For me the personal takeaway is to be honest with the reader and oneself. Somewhere triangulated among Anaïs Nin, Henry Miller, and Erica Jong there must be a happy intersection that is still relevant to literary writing today. Don’t seek to arouse or to shock, but don’t fear to be realistic to the deeper human dimensions of erotic thought, feelings, and behavior. The thing that shocks me about sex in writing is how avoidant serious American writers seem to be about it today, compared to Nordic or North European writers. I’m not infrequently advised to be more cirumlocutious (see, I can if I wish!) about my characters’ eroticism. I believe we should not cede an inch to neopuritanism, after all it has done to ruin generations of girls and drive them into later marital therapy still in their 30s and 40s, just to achieve meager measures of the normal sexual fluency, fulfillment and self-acceptance their Boomer forebears, even those from religious backgrounds, took abundantly for granted.

So what are we up to now? Takeway Four? Five? Six? In truth there are so many, but one needs to read the book to recognize them.

There is, however, one other specific takeaway that I must not omit. That is Styron’s mastery of
»free indirect style / speech / discourse.

To give a quick example for those not familiar with the term:

Direct speech:
“I’m sick of all this,” she said.

Indirect speech:
She told him she was sick of it all.

Free indirect style:
Bob tried to reason with her, but she was having none of it. She was sick of him, of everything. He was a bully, a tyrant. He always said he would change, but it never happened. He was the worst thing that had ever happened in her life.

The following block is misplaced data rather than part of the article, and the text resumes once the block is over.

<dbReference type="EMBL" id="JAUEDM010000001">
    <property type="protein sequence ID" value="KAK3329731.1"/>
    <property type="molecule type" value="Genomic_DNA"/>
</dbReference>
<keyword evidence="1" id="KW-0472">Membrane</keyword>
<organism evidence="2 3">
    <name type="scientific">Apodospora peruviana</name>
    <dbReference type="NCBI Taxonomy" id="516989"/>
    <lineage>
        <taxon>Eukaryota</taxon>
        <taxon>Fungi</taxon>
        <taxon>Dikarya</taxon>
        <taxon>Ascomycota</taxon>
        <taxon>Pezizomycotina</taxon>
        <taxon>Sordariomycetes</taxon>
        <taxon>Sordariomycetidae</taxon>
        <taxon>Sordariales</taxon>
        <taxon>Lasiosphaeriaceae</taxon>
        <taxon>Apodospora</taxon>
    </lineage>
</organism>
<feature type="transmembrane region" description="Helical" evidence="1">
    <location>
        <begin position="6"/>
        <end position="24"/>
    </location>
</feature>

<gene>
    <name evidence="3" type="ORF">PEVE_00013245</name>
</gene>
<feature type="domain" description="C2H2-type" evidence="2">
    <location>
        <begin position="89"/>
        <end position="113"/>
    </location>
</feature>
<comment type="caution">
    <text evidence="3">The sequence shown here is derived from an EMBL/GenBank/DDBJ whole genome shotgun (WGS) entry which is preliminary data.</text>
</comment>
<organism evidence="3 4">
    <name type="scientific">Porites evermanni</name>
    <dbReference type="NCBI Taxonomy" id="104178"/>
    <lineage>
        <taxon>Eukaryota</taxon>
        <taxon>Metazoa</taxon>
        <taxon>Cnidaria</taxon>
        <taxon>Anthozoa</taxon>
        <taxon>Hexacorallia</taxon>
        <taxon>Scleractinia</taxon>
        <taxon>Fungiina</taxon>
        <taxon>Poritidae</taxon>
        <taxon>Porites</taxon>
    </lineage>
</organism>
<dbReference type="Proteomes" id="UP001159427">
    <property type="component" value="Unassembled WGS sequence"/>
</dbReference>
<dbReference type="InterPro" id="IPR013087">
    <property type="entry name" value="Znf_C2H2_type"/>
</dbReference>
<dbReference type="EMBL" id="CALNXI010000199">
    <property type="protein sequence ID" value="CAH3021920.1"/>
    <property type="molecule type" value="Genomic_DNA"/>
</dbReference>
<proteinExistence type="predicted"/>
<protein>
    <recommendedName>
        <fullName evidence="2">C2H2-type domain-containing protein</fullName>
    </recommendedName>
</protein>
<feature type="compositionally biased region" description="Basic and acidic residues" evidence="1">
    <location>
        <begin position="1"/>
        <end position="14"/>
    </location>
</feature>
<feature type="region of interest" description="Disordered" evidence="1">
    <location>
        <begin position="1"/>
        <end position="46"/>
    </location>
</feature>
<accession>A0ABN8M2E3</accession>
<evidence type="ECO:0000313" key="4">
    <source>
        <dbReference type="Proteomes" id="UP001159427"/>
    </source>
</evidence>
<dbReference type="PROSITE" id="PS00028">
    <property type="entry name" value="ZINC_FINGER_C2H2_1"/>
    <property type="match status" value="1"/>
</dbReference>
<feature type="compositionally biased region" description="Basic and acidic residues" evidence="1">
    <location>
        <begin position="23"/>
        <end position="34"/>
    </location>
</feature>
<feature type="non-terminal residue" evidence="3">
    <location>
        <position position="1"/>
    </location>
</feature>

Free indirect style is an extension of indirect speech to such a degree that the point of view shifts from the narrator to some other party. As in the example just above, it can frequently be viewed as a form of irony. In this case, not only Janet’s words but also her perceptions and thoughts temporarily become the narrative point of view. Here it becomes a matter of opinion whether the writer is inviting us readers to roll our eyes at them.

Sophie’s Choice is written in first-person limited point of view—ostensibly. While maintaining a flimsy pretense of that, Styron writes vast swaths of Sophie’s past in her own point of view, particularly in Chapters 12 and 13. He uses the occasional “she went on” or “she said” or “she continued,” or recounts details of her crying or exhaustion in the moment she’s telling Stingo, to remind us of the latter’s presence in the narrative. In fact, he blends in modern perspectives that can only be those of a 1970’s-or-later older Stingo. So we have the perspective of Stingo as an early-twenty-something; we have as well the perspective of Stingo looking back from many years later; we have the perspective of Sophie speaking in moments with only Stingo and her; and then—by virtue of free indirect style—we have the perspective of Sophie’s accounts of other people in her past. Styron blends these points of view for the most part masterfully, at times even bending Sophie’s point of view to channel that of her coevals in Poland.

I suppose the final takeaway is that most any peer-critique group of his time might have told him, “This is not how we write novels!” about nearly all of these things he demonstrated that one could in fact do—if one did them well enough.